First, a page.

How can I get in touch with other caregivers?
Question 3 of 3 (use "Last" or "Next" buttons to see more)
Last Update: July 18, 2006
If you feel isolated or overwhelmed by your responsibilities, it can be helpful to find a support group of other people who face similar challenges. Think about whether you want to find a group with a general caregiving focus or one that focuses on specific issues (for example, if your loved one suffers from Alzheimer’s). If you cannot find a group locally—or you cannot fit a meeting into your schedule—you may be able to find a support network online.
Here are some places to start looking for a support group that meets locally (you can find links to organizational web sites in the LINKS box):
- Area Agency on Aging (AAA): To find the agency in your area, click on the Eldercare Locator link in the LINKS box.
- Children of Aging Parents (CAPS): This caregivers’ organization lists many support groups on its web site; the organization also refers caregivers to appropriate groups anywhere in the U.S.
- The Well Spouse Association: This support organization for caregivers has many affiliated groups around the country.
- Disease-specific organizations: You may want to look for a group that deals with the specific health issues your loved one faces. If you can find the appropriate health association (such as The American Cancer Society) they can usually refer you to the appropriate support group. Start with the yellow pages.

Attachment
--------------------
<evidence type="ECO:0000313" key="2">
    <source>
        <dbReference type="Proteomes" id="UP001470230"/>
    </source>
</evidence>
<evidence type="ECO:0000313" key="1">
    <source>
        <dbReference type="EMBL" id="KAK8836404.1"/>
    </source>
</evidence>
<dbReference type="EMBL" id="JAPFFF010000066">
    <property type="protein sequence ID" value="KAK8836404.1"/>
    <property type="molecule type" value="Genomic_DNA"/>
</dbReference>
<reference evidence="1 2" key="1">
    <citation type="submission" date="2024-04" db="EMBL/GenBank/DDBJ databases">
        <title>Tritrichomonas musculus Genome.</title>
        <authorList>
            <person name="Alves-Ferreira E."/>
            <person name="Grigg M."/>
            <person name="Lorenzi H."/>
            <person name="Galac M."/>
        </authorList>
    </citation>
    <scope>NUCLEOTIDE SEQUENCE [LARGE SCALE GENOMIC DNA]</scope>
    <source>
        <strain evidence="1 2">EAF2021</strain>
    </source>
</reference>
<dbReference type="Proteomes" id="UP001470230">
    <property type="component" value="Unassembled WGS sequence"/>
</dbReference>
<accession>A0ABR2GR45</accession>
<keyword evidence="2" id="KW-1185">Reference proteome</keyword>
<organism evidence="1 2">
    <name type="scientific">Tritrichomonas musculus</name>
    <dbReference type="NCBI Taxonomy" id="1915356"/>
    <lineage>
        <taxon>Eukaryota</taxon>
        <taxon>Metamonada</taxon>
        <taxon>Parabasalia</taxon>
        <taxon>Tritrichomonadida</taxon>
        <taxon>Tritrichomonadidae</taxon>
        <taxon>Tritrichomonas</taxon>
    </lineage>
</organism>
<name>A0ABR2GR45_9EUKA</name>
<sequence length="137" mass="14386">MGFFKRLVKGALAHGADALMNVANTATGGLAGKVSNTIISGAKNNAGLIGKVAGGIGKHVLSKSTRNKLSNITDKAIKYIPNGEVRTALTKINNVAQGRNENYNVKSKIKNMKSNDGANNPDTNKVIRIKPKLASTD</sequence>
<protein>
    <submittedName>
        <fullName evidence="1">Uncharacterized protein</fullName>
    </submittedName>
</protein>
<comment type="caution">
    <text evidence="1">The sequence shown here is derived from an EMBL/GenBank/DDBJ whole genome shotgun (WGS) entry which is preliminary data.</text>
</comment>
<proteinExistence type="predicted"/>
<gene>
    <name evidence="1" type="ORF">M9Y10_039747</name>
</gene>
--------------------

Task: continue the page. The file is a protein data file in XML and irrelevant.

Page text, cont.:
- Local senior centers, nursing homes and adult day centers. These services can often refer you to support groups. You can find these facilities through your Area Agency on Aging.
- Your local library. Check out the library’s community postings.
- House of worship: Churches and synagogues often keep lists of community resources and sometimes run their own support groups.
Here are some places to start if you are looking to connect with other caregivers online:
- Family Caregiver Alliance: This California-based not-for-profit organization offers several online support groups for caregivers and their loved ones.
- The Well Spouse Association. The group’s web site has a chat board that connects caregivers with others facing the same issues.
- Children of Aging Parents (CAPS): The organization sponsors an online support group that you can access through the web site’s home page.